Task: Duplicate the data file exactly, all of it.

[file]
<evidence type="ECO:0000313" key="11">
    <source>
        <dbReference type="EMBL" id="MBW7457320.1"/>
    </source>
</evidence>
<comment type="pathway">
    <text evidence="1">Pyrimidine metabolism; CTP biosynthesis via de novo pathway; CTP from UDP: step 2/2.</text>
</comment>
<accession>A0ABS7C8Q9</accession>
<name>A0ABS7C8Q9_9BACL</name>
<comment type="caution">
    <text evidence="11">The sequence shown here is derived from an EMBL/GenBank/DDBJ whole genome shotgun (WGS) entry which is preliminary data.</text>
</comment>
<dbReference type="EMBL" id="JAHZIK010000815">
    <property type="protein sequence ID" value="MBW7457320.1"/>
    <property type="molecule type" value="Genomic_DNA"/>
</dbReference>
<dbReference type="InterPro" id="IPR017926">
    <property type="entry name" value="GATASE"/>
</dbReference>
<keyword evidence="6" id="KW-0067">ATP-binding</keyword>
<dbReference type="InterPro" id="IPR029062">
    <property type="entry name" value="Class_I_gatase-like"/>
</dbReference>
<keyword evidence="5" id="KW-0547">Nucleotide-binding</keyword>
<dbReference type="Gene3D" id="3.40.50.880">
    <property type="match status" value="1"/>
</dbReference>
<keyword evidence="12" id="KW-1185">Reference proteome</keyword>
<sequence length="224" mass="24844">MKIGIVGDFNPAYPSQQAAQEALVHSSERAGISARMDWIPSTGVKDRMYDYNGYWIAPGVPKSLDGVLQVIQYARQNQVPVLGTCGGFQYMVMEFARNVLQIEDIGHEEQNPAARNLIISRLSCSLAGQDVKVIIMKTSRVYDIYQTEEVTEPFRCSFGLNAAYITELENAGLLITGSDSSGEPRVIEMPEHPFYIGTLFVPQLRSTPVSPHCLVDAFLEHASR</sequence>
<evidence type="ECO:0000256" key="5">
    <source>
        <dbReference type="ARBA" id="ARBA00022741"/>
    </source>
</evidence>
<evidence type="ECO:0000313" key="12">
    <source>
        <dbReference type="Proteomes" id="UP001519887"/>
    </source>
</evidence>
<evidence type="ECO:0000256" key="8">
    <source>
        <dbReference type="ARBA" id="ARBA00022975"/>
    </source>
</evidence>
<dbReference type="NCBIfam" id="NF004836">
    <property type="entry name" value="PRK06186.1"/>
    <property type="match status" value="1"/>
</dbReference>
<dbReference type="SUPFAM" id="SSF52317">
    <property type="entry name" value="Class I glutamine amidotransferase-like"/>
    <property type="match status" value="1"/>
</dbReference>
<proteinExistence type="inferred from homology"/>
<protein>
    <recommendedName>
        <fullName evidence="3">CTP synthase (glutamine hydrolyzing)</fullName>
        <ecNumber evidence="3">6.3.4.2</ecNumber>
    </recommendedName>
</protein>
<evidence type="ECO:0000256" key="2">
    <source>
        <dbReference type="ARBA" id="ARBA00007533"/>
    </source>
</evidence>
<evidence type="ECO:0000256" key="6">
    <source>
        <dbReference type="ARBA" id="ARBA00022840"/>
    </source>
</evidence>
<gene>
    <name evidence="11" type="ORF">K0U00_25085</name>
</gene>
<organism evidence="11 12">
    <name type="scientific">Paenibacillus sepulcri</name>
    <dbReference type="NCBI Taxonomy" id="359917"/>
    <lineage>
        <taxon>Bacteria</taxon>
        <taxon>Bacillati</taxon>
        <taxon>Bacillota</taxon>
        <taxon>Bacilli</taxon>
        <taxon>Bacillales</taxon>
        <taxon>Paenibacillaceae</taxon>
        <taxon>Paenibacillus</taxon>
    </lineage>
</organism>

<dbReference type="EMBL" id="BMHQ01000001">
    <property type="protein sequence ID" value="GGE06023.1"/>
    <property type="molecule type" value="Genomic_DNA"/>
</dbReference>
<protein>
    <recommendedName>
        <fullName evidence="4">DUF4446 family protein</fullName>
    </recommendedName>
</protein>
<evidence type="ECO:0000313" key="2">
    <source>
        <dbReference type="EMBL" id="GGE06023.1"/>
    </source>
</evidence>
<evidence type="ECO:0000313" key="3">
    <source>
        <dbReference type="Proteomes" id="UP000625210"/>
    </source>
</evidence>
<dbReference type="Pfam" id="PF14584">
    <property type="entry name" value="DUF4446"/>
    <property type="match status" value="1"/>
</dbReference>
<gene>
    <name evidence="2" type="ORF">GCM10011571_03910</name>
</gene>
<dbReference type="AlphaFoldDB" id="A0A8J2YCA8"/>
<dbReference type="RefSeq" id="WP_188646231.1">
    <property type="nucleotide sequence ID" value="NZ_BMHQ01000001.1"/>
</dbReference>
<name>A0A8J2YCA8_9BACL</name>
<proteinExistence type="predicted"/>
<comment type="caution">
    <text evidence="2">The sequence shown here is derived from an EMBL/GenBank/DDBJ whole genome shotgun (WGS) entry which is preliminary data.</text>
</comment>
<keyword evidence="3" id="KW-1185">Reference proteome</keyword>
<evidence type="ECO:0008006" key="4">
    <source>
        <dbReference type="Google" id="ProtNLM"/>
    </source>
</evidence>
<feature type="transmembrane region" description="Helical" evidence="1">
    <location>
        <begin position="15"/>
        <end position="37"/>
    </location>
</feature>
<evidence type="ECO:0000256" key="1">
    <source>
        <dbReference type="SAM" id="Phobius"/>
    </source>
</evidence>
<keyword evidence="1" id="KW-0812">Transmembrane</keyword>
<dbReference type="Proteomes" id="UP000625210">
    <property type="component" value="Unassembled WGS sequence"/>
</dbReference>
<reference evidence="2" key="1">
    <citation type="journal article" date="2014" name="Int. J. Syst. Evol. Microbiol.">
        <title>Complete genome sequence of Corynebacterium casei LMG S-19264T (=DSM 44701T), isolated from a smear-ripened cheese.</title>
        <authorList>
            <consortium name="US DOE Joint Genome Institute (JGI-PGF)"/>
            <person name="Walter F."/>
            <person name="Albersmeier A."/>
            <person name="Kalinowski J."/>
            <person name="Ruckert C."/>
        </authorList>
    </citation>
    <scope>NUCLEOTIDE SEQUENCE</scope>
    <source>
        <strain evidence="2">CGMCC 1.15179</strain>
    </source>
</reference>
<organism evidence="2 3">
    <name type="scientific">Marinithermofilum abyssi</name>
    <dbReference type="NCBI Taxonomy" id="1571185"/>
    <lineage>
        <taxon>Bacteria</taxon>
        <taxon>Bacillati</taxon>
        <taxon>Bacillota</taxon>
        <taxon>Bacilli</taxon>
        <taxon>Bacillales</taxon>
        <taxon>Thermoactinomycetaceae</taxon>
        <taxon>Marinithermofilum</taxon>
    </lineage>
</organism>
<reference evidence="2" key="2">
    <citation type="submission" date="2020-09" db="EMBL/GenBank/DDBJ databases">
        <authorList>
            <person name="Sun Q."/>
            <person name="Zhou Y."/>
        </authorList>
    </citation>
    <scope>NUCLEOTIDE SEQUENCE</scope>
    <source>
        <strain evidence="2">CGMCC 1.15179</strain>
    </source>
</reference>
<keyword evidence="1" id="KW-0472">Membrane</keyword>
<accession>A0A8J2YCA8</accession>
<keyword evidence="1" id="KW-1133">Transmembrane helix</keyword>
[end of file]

<evidence type="ECO:0000313" key="11">
    <source>
        <dbReference type="EMBL" id="MBW7457320.1"/>
    </source>
</evidence>
<comment type="pathway">
    <text evidence="1">Pyrimidine metabolism; CTP biosynthesis via de novo pathway; CTP from UDP: step 2/2.</text>
</comment>
<accession>A0ABS7C8Q9</accession>
<name>A0ABS7C8Q9_9BACL</name>
<comment type="caution">
    <text evidence="11">The sequence shown here is derived from an EMBL/GenBank/DDBJ whole genome shotgun (WGS) entry which is preliminary data.</text>
</comment>
<dbReference type="EMBL" id="JAHZIK010000815">
    <property type="protein sequence ID" value="MBW7457320.1"/>
    <property type="molecule type" value="Genomic_DNA"/>
</dbReference>
<dbReference type="InterPro" id="IPR017926">
    <property type="entry name" value="GATASE"/>
</dbReference>
<keyword evidence="6" id="KW-0067">ATP-binding</keyword>
<dbReference type="InterPro" id="IPR029062">
    <property type="entry name" value="Class_I_gatase-like"/>
</dbReference>
<keyword evidence="5" id="KW-0547">Nucleotide-binding</keyword>
<dbReference type="Gene3D" id="3.40.50.880">
    <property type="match status" value="1"/>
</dbReference>
<keyword evidence="12" id="KW-1185">Reference proteome</keyword>
<sequence length="224" mass="24844">MKIGIVGDFNPAYPSQQAAQEALVHSSERAGISARMDWIPSTGVKDRMYDYNGYWIAPGVPKSLDGVLQVIQYARQNQVPVLGTCGGFQYMVMEFARNVLQIEDIGHEEQNPAARNLIISRLSCSLAGQDVKVIIMKTSRVYDIYQTEEVTEPFRCSFGLNAAYITELENAGLLITGSDSSGEPRVIEMPEHPFYIGTLFVPQLRSTPVSPHCLVDAFLEHASR</sequence>
<evidence type="ECO:0000256" key="5">
    <source>
        <dbReference type="ARBA" id="ARBA00022741"/>
    </source>
</evidence>
<evidence type="ECO:0000313" key="12">
    <source>
        <dbReference type="Proteomes" id="UP001519887"/>
    </source>
</evidence>
<evidence type="ECO:0000256" key="8">
    <source>
        <dbReference type="ARBA" id="ARBA00022975"/>
    </source>
</evidence>
<dbReference type="NCBIfam" id="NF004836">
    <property type="entry name" value="PRK06186.1"/>
    <property type="match status" value="1"/>
</dbReference>
<dbReference type="SUPFAM" id="SSF52317">
    <property type="entry name" value="Class I glutamine amidotransferase-like"/>
    <property type="match status" value="1"/>
</dbReference>
<proteinExistence type="inferred from homology"/>
<protein>
    <recommendedName>
        <fullName evidence="3">CTP synthase (glutamine hydrolyzing)</fullName>
        <ecNumber evidence="3">6.3.4.2</ecNumber>
    </recommendedName>
</protein>
<evidence type="ECO:0000256" key="2">
    <source>
        <dbReference type="ARBA" id="ARBA00007533"/>
    </source>
</evidence>
<evidence type="ECO:0000256" key="6">
    <source>
        <dbReference type="ARBA" id="ARBA00022840"/>
    </source>
</evidence>
<gene>
    <name evidence="11" type="ORF">K0U00_25085</name>
</gene>
<organism evidence="11 12">
    <name type="scientific">Paenibacillus sepulcri</name>
    <dbReference type="NCBI Taxonomy" id="359917"/>
    <lineage>
        <taxon>Bacteria</taxon>
        <taxon>Bacillati</taxon>
        <taxon>Bacillota</taxon>
        <taxon>Bacilli</taxon>
        <taxon>Bacillales</taxon>
        <taxon>Paenibacillaceae</taxon>
        <taxon>Paenibacillus</taxon>
    </lineage>
</organism>

<dbReference type="EMBL" id="BMHQ01000001">
    <property type="protein sequence ID" value="GGE06023.1"/>
    <property type="molecule type" value="Genomic_DNA"/>
</dbReference>
<protein>
    <recommendedName>
        <fullName evidence="4">DUF4446 family protein</fullName>
    </recommendedName>
</protein>
<evidence type="ECO:0000313" key="2">
    <source>
        <dbReference type="EMBL" id="GGE06023.1"/>
    </source>
</evidence>
<evidence type="ECO:0000313" key="3">
    <source>
        <dbReference type="Proteomes" id="UP000625210"/>
    </source>
</evidence>
<dbReference type="Pfam" id="PF14584">
    <property type="entry name" value="DUF4446"/>
    <property type="match status" value="1"/>
</dbReference>
<gene>
    <name evidence="2" type="ORF">GCM10011571_03910</name>
</gene>
<dbReference type="AlphaFoldDB" id="A0A8J2YCA8"/>
<dbReference type="RefSeq" id="WP_188646231.1">
    <property type="nucleotide sequence ID" value="NZ_BMHQ01000001.1"/>
</dbReference>
<name>A0A8J2YCA8_9BACL</name>
<proteinExistence type="predicted"/>
<comment type="caution">
    <text evidence="2">The sequence shown here is derived from an EMBL/GenBank/DDBJ whole genome shotgun (WGS) entry which is preliminary data.</text>
</comment>
<keyword evidence="3" id="KW-1185">Reference proteome</keyword>
<evidence type="ECO:0008006" key="4">
    <source>
        <dbReference type="Google" id="ProtNLM"/>
    </source>
</evidence>
<feature type="transmembrane region" description="Helical" evidence="1">
    <location>
        <begin position="15"/>
        <end position="37"/>
    </location>
</feature>
<evidence type="ECO:0000256" key="1">
    <source>
        <dbReference type="SAM" id="Phobius"/>
    </source>
</evidence>
<keyword evidence="1" id="KW-0812">Transmembrane</keyword>
<dbReference type="Proteomes" id="UP000625210">
    <property type="component" value="Unassembled WGS sequence"/>
</dbReference>
<reference evidence="2" key="1">
    <citation type="journal article" date="2014" name="Int. J. Syst. Evol. Microbiol.">
        <title>Complete genome sequence of Corynebacterium casei LMG S-19264T (=DSM 44701T), isolated from a smear-ripened cheese.</title>
        <authorList>
            <consortium name="US DOE Joint Genome Institute (JGI-PGF)"/>
            <person name="Walter F."/>
            <person name="Albersmeier A."/>
            <person name="Kalinowski J."/>
            <person name="Ruckert C."/>
        </authorList>
    </citation>
    <scope>NUCLEOTIDE SEQUENCE</scope>
    <source>
        <strain evidence="2">CGMCC 1.15179</strain>
    </source>
</reference>
<organism evidence="2 3">
    <name type="scientific">Marinithermofilum abyssi</name>
    <dbReference type="NCBI Taxonomy" id="1571185"/>
    <lineage>
        <taxon>Bacteria</taxon>
        <taxon>Bacillati</taxon>
        <taxon>Bacillota</taxon>
        <taxon>Bacilli</taxon>
        <taxon>Bacillales</taxon>
        <taxon>Thermoactinomycetaceae</taxon>
        <taxon>Marinithermofilum</taxon>
    </lineage>
</organism>
<reference evidence="2" key="2">
    <citation type="submission" date="2020-09" db="EMBL/GenBank/DDBJ databases">
        <authorList>
            <person name="Sun Q."/>
            <person name="Zhou Y."/>
        </authorList>
    </citation>
    <scope>NUCLEOTIDE SEQUENCE</scope>
    <source>
        <strain evidence="2">CGMCC 1.15179</strain>
    </source>
</reference>
<keyword evidence="1" id="KW-0472">Membrane</keyword>
<accession>A0A8J2YCA8</accession>
<keyword evidence="1" id="KW-1133">Transmembrane helix</keyword>